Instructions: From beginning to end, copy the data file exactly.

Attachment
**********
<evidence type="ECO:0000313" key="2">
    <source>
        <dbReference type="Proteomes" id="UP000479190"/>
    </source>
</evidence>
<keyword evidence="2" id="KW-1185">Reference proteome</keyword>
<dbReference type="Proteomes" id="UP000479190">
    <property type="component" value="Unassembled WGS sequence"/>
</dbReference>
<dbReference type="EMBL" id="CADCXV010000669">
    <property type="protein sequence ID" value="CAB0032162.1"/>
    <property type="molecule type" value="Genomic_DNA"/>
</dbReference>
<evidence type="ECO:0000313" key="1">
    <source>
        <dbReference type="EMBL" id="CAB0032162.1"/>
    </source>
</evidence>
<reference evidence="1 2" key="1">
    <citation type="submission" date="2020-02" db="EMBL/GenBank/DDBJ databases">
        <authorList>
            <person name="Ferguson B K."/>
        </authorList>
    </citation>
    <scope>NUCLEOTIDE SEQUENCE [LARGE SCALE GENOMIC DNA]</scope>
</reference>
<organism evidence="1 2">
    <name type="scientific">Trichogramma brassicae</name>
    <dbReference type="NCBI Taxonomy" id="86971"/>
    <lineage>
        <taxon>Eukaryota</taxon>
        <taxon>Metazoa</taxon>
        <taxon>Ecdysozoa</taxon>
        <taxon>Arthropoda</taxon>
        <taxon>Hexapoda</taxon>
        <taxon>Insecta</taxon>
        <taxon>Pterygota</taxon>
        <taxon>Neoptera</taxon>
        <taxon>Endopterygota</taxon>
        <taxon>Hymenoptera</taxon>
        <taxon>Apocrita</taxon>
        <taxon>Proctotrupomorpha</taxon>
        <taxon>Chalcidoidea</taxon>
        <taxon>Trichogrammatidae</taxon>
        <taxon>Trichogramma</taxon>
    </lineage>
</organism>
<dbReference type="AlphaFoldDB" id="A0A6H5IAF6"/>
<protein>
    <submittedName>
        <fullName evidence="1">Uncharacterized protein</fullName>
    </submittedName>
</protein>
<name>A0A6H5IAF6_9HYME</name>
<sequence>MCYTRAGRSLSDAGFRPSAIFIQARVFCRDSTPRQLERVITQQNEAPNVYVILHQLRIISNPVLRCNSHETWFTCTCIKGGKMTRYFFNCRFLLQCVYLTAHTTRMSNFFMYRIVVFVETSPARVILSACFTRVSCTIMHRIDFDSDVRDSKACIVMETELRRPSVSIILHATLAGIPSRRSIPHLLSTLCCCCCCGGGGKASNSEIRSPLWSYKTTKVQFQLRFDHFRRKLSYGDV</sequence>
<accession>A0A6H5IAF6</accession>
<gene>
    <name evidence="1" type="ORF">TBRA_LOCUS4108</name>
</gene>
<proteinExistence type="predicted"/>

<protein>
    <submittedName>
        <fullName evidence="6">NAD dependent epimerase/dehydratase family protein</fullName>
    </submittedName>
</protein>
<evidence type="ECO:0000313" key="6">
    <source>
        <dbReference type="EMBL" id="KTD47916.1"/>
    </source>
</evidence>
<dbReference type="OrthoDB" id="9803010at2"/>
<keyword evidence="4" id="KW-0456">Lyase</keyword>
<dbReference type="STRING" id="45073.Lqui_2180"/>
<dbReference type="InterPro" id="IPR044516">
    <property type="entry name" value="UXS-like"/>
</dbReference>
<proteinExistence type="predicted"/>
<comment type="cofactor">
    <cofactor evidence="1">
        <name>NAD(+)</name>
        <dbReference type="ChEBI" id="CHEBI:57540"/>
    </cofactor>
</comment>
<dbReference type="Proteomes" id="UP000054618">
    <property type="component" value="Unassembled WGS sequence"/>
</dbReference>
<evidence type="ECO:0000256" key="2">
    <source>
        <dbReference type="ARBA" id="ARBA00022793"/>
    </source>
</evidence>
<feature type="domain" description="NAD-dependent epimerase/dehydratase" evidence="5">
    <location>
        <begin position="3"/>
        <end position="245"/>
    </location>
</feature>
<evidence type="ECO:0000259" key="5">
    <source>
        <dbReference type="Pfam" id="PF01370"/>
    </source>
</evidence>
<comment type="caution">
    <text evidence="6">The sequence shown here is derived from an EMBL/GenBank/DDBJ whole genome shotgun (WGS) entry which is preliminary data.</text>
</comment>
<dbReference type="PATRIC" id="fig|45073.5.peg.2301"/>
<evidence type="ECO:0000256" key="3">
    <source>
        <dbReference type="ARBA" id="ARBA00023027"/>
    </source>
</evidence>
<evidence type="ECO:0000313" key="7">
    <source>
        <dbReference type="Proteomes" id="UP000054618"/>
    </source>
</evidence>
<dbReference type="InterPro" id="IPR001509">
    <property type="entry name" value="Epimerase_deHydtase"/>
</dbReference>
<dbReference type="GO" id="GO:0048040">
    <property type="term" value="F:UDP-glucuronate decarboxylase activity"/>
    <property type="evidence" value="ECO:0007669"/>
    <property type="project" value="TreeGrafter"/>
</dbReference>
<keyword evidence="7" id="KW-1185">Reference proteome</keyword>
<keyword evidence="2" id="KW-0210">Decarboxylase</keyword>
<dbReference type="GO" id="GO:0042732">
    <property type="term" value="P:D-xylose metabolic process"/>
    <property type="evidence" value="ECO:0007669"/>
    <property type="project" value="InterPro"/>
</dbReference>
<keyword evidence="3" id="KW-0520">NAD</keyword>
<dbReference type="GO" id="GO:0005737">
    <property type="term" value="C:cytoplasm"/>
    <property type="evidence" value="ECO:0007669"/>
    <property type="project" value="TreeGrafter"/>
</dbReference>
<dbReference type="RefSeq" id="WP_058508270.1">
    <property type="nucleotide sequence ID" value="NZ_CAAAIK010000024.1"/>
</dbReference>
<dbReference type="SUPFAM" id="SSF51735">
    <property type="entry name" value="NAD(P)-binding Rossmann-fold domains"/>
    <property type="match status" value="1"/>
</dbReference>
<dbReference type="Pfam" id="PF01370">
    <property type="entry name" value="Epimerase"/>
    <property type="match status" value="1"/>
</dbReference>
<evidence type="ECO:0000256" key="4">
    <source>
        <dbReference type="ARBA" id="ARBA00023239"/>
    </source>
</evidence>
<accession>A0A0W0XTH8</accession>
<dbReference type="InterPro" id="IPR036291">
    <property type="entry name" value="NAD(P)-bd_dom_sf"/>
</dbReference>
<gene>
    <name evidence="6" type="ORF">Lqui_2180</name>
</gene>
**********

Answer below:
<evidence type="ECO:0000313" key="2">
    <source>
        <dbReference type="Proteomes" id="UP000479190"/>
    </source>
</evidence>
<keyword evidence="2" id="KW-1185">Reference proteome</keyword>
<dbReference type="Proteomes" id="UP000479190">
    <property type="component" value="Unassembled WGS sequence"/>
</dbReference>
<dbReference type="EMBL" id="CADCXV010000669">
    <property type="protein sequence ID" value="CAB0032162.1"/>
    <property type="molecule type" value="Genomic_DNA"/>
</dbReference>
<evidence type="ECO:0000313" key="1">
    <source>
        <dbReference type="EMBL" id="CAB0032162.1"/>
    </source>
</evidence>
<reference evidence="1 2" key="1">
    <citation type="submission" date="2020-02" db="EMBL/GenBank/DDBJ databases">
        <authorList>
            <person name="Ferguson B K."/>
        </authorList>
    </citation>
    <scope>NUCLEOTIDE SEQUENCE [LARGE SCALE GENOMIC DNA]</scope>
</reference>
<organism evidence="1 2">
    <name type="scientific">Trichogramma brassicae</name>
    <dbReference type="NCBI Taxonomy" id="86971"/>
    <lineage>
        <taxon>Eukaryota</taxon>
        <taxon>Metazoa</taxon>
        <taxon>Ecdysozoa</taxon>
        <taxon>Arthropoda</taxon>
        <taxon>Hexapoda</taxon>
        <taxon>Insecta</taxon>
        <taxon>Pterygota</taxon>
        <taxon>Neoptera</taxon>
        <taxon>Endopterygota</taxon>
        <taxon>Hymenoptera</taxon>
        <taxon>Apocrita</taxon>
        <taxon>Proctotrupomorpha</taxon>
        <taxon>Chalcidoidea</taxon>
        <taxon>Trichogrammatidae</taxon>
        <taxon>Trichogramma</taxon>
    </lineage>
</organism>
<dbReference type="AlphaFoldDB" id="A0A6H5IAF6"/>
<protein>
    <submittedName>
        <fullName evidence="1">Uncharacterized protein</fullName>
    </submittedName>
</protein>
<name>A0A6H5IAF6_9HYME</name>
<sequence>MCYTRAGRSLSDAGFRPSAIFIQARVFCRDSTPRQLERVITQQNEAPNVYVILHQLRIISNPVLRCNSHETWFTCTCIKGGKMTRYFFNCRFLLQCVYLTAHTTRMSNFFMYRIVVFVETSPARVILSACFTRVSCTIMHRIDFDSDVRDSKACIVMETELRRPSVSIILHATLAGIPSRRSIPHLLSTLCCCCCCGGGGKASNSEIRSPLWSYKTTKVQFQLRFDHFRRKLSYGDV</sequence>
<accession>A0A6H5IAF6</accession>
<gene>
    <name evidence="1" type="ORF">TBRA_LOCUS4108</name>
</gene>
<proteinExistence type="predicted"/>

<protein>
    <submittedName>
        <fullName evidence="6">NAD dependent epimerase/dehydratase family protein</fullName>
    </submittedName>
</protein>
<evidence type="ECO:0000313" key="6">
    <source>
        <dbReference type="EMBL" id="KTD47916.1"/>
    </source>
</evidence>
<dbReference type="OrthoDB" id="9803010at2"/>
<keyword evidence="4" id="KW-0456">Lyase</keyword>
<dbReference type="STRING" id="45073.Lqui_2180"/>
<dbReference type="InterPro" id="IPR044516">
    <property type="entry name" value="UXS-like"/>
</dbReference>
<proteinExistence type="predicted"/>
<comment type="cofactor">
    <cofactor evidence="1">
        <name>NAD(+)</name>
        <dbReference type="ChEBI" id="CHEBI:57540"/>
    </cofactor>
</comment>
<dbReference type="Proteomes" id="UP000054618">
    <property type="component" value="Unassembled WGS sequence"/>
</dbReference>
<evidence type="ECO:0000256" key="2">
    <source>
        <dbReference type="ARBA" id="ARBA00022793"/>
    </source>
</evidence>
<feature type="domain" description="NAD-dependent epimerase/dehydratase" evidence="5">
    <location>
        <begin position="3"/>
        <end position="245"/>
    </location>
</feature>
<evidence type="ECO:0000259" key="5">
    <source>
        <dbReference type="Pfam" id="PF01370"/>
    </source>
</evidence>
<comment type="caution">
    <text evidence="6">The sequence shown here is derived from an EMBL/GenBank/DDBJ whole genome shotgun (WGS) entry which is preliminary data.</text>
</comment>
<dbReference type="PATRIC" id="fig|45073.5.peg.2301"/>
<evidence type="ECO:0000256" key="3">
    <source>
        <dbReference type="ARBA" id="ARBA00023027"/>
    </source>
</evidence>
<evidence type="ECO:0000313" key="7">
    <source>
        <dbReference type="Proteomes" id="UP000054618"/>
    </source>
</evidence>
<dbReference type="InterPro" id="IPR001509">
    <property type="entry name" value="Epimerase_deHydtase"/>
</dbReference>
<dbReference type="GO" id="GO:0048040">
    <property type="term" value="F:UDP-glucuronate decarboxylase activity"/>
    <property type="evidence" value="ECO:0007669"/>
    <property type="project" value="TreeGrafter"/>
</dbReference>
<keyword evidence="7" id="KW-1185">Reference proteome</keyword>
<keyword evidence="2" id="KW-0210">Decarboxylase</keyword>
<dbReference type="GO" id="GO:0042732">
    <property type="term" value="P:D-xylose metabolic process"/>
    <property type="evidence" value="ECO:0007669"/>
    <property type="project" value="InterPro"/>
</dbReference>
<keyword evidence="3" id="KW-0520">NAD</keyword>
<dbReference type="GO" id="GO:0005737">
    <property type="term" value="C:cytoplasm"/>
    <property type="evidence" value="ECO:0007669"/>
    <property type="project" value="TreeGrafter"/>
</dbReference>
<dbReference type="RefSeq" id="WP_058508270.1">
    <property type="nucleotide sequence ID" value="NZ_CAAAIK010000024.1"/>
</dbReference>
<dbReference type="SUPFAM" id="SSF51735">
    <property type="entry name" value="NAD(P)-binding Rossmann-fold domains"/>
    <property type="match status" value="1"/>
</dbReference>
<dbReference type="Pfam" id="PF01370">
    <property type="entry name" value="Epimerase"/>
    <property type="match status" value="1"/>
</dbReference>
<evidence type="ECO:0000256" key="4">
    <source>
        <dbReference type="ARBA" id="ARBA00023239"/>
    </source>
</evidence>
<accession>A0A0W0XTH8</accession>
<dbReference type="InterPro" id="IPR036291">
    <property type="entry name" value="NAD(P)-bd_dom_sf"/>
</dbReference>
<gene>
    <name evidence="6" type="ORF">Lqui_2180</name>
</gene>